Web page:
InXile is also creating brand new character models, which is welcome because, well, let's just say it: they were pretty crude. The new models include new clothing options, some of which you'll see in character creation, where you can now tweak your characters' hat, face and face accessories. You might want your character to wear a gas mask, or a beard. Beards are on trend, so best get those growing.

InXile sent over a few images that show the old character models compared to the new ones, the level art upgrade, and new art for the Quirks, Attributes and Skills. You can see them throughout this article.

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An example of Wasteland 2's level art upgrade.

I found Wasteland 2's combat functional at best. For all the pre-release talk of tactics, cover and planning ahead, you never had to think too hard about those things. Enemies tended to either charge at you and thus get caught up in your fire, or stay behind cover, in which case they were easily flanked. The whole thing lacked depth and nuance.

So, InXile is having a go at making combat more interesting, but it sounds like this won't be a dramatic change, more a bonus benefit of populating areas with more stuff.

"Combat is more deadly, but it's more deadly if you play the way you played before," Keenan says.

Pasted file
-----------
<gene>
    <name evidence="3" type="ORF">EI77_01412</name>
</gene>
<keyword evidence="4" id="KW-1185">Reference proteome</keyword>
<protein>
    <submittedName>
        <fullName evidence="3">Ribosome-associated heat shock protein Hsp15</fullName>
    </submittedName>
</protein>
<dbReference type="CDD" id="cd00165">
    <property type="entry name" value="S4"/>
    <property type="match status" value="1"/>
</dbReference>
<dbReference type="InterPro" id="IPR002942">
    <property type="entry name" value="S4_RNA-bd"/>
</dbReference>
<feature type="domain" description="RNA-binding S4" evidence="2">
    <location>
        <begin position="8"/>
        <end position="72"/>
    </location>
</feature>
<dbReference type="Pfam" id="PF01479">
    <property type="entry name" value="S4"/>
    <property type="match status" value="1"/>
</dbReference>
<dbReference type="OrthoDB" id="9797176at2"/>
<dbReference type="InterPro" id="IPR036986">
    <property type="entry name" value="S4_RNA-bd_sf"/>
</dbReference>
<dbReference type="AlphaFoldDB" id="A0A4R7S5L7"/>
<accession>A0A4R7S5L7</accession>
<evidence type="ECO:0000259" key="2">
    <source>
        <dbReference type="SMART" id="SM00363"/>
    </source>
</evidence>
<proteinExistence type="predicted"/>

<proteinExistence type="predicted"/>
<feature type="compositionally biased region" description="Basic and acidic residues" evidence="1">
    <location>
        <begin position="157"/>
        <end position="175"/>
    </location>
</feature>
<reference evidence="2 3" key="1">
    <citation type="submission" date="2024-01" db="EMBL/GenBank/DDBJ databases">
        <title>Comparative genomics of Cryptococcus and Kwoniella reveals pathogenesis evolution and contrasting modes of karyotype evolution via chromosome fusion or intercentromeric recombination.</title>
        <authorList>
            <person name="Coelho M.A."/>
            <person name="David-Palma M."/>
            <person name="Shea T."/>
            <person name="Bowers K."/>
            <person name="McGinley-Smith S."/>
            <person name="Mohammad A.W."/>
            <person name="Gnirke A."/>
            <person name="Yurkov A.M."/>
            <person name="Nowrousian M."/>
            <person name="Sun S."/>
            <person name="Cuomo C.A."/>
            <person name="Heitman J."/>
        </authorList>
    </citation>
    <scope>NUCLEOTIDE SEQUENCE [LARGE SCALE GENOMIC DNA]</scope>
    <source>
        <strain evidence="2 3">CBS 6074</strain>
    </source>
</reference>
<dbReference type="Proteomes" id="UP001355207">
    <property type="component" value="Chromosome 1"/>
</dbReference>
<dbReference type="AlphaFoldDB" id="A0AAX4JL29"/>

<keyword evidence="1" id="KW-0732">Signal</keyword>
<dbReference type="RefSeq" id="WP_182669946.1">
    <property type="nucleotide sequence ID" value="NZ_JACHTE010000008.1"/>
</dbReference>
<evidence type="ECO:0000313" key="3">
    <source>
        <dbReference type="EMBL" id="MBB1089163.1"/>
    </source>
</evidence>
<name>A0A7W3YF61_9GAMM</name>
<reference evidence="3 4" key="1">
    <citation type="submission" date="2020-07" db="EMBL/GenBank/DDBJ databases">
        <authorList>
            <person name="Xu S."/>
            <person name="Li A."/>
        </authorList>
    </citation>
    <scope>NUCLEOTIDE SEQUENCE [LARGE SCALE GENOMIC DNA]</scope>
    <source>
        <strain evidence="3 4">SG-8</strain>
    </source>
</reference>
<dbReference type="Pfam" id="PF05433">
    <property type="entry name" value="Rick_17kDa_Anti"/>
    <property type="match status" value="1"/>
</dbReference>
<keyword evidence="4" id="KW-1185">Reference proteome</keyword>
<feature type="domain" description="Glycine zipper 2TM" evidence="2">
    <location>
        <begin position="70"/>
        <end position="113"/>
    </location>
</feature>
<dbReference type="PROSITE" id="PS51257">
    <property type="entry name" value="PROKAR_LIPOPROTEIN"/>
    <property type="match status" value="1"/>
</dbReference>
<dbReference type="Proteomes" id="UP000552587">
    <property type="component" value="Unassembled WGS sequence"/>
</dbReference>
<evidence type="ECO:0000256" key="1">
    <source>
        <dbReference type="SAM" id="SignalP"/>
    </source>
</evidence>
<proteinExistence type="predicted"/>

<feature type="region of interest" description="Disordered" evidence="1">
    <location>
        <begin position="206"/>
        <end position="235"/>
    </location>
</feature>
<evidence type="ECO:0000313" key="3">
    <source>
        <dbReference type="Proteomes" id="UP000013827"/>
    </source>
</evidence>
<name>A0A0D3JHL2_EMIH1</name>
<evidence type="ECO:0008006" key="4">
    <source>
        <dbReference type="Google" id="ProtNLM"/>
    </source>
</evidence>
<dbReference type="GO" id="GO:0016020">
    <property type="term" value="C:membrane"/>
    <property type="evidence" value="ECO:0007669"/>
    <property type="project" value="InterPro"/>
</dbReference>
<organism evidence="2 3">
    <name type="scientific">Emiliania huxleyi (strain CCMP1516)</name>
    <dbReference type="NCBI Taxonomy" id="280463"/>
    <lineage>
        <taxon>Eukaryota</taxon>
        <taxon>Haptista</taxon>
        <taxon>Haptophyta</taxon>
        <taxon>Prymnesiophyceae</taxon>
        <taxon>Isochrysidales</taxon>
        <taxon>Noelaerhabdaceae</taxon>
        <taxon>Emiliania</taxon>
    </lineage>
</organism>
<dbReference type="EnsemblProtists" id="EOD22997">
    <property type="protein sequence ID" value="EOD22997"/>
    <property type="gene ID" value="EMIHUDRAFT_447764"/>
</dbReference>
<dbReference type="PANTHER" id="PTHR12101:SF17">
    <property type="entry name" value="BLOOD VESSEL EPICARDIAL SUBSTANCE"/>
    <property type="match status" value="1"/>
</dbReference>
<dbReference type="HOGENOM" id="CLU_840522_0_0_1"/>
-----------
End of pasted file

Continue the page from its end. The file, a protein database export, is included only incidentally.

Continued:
"It was a little bit easier to stand out away from cover. Some areas didn't have a huge amount of cover. We have been adding more. Even with melee enemies, the more we added cover and made them move around and have some choke points, the more interesting the combat was. It's much more about trying to get your way in, find good tactical spots around enemies. If you just do straight bum rush now, you'll get pretty beat up.

"It was something we weren't super happy with. It was a little bit easy in some areas to just stand out in cover. When it worked, it worked well. When we had the tough enemies, the ranged guys who used cover, and pushed the melee guys in between that, it felt pretty good. We've been taking that approach and amplifying it."

It turns out the console version of Wasteland 2 and the improvements being made to the game are all linked to the addition of Unity 5. I spoke with Brian Fargo a few times in the run up to the release of the game on PC, and each time I asked about the possibility of a console version, he responded by saying he wasn't thinking about such a thing.

When the game launched on PC in September 2014, Fargo and inXile did indeed begin thinking about a console version. Those thoughts, coupled with news of Unity 5 and its integration with both the PlayStation 4 and Xbox One, put the wheels in motion.

"You put all those together and you say, you know what? Let's do it," Fargo says.

Fargo, again, refuses to put a number on Wasteland 2 sales. He calls it a success in terms of making its Kickstarter backers happy, and I can't argue with him there. He calls it a success in terms of the company earning trust for future Kickstarters (more on that later) and again, I can't argue with him there. But he won't talk numbers.